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Regarding the German Enigma machines, if I recall correctly, the reason they were defeated was because the Allies were able to generate a massive database of possible rotor settings, and because the day key was encoded twice in the beginning of each message.

Given that computers of today can simulate an Enigma-ish machine with an arbitrary number and complexity of rotors (for example, a rotor that only shows up every tenth character, or one that goes forward a different number each time), transmission errors are low, and binary data (not plain-text, but gzipped or base64'ed text) tends to beat frequency analysis, would it be possible to use an Enigma style cipher to encrypt data today, or would it be susceptible to similar pitfalls as the original Enigma cipher?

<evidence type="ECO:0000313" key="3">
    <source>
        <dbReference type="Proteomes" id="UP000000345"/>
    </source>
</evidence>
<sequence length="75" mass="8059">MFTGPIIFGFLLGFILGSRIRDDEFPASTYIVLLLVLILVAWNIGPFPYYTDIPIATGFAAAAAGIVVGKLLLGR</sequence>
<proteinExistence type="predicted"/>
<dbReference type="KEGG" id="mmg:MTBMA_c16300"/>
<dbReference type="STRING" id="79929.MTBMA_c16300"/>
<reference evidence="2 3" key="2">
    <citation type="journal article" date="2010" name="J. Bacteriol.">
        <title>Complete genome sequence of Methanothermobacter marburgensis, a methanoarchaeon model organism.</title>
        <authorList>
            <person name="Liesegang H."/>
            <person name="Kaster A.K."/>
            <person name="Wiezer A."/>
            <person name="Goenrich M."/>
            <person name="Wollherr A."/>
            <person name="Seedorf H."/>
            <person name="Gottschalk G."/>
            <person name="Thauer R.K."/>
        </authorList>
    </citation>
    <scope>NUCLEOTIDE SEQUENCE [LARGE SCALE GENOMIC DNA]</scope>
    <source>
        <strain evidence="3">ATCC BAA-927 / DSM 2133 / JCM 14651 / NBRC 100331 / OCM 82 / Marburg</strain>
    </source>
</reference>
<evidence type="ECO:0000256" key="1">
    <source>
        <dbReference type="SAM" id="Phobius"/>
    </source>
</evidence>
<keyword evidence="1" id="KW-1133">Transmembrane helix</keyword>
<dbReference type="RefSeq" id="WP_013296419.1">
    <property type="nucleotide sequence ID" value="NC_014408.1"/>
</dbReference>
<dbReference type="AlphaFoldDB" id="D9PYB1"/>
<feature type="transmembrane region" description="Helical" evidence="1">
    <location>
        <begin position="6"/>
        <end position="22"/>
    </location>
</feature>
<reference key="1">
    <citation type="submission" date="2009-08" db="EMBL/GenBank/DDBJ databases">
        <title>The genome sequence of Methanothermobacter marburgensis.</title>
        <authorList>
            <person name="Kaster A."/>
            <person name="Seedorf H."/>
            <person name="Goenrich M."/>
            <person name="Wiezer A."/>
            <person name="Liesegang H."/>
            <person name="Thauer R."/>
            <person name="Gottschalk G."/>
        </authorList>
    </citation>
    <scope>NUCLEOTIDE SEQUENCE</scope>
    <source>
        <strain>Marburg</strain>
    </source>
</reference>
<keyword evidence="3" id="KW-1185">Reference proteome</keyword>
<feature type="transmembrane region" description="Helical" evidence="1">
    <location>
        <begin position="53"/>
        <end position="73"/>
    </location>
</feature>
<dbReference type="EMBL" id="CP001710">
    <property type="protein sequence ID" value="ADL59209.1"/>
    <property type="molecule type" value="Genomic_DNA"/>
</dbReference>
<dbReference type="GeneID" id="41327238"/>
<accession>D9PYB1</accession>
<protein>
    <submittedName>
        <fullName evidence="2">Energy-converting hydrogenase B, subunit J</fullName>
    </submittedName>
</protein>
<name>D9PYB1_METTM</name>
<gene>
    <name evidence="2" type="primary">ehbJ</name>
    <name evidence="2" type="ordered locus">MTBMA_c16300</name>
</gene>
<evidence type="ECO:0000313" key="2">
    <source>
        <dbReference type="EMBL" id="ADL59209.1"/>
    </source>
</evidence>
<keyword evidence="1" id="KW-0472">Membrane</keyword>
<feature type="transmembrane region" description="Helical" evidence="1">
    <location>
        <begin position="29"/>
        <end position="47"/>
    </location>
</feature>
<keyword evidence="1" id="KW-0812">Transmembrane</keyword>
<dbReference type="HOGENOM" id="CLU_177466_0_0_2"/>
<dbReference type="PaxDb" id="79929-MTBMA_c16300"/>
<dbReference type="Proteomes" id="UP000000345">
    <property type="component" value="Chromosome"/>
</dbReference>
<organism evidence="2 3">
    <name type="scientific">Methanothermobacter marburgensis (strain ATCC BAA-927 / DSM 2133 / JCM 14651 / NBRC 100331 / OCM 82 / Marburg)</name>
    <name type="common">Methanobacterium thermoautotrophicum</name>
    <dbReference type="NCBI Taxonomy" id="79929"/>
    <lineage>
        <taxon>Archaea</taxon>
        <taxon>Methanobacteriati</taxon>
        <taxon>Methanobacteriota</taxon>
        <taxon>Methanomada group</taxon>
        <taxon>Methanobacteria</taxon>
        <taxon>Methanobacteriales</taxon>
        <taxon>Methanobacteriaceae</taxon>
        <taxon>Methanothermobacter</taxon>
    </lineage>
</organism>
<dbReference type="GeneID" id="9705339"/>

As a more general question, can other older ciphers be "re-invented" for computers and be viable in today's world?

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Yes, if you are willing to throw enough resources at it. Only the most fatally flawed schemes cannot be rescued (in practical terms) given enough additional computation. Since you are even willing to enhance the rotor complexity, you could actually use it to implement a modern algorithm exactly. The ability for a rotor to advance "forward a different number each time" makes it sound like quite a programmable architecture.

But why would you want to? (other than it being a cool project of course) What you would end up with would certainly be many times less efficient than a modern cipher running on modern hardware. Additionally, an attacker who was able to develop custom hardware (FPGAs or ASICs) would likely have access to a far more efficient implementation than the defender.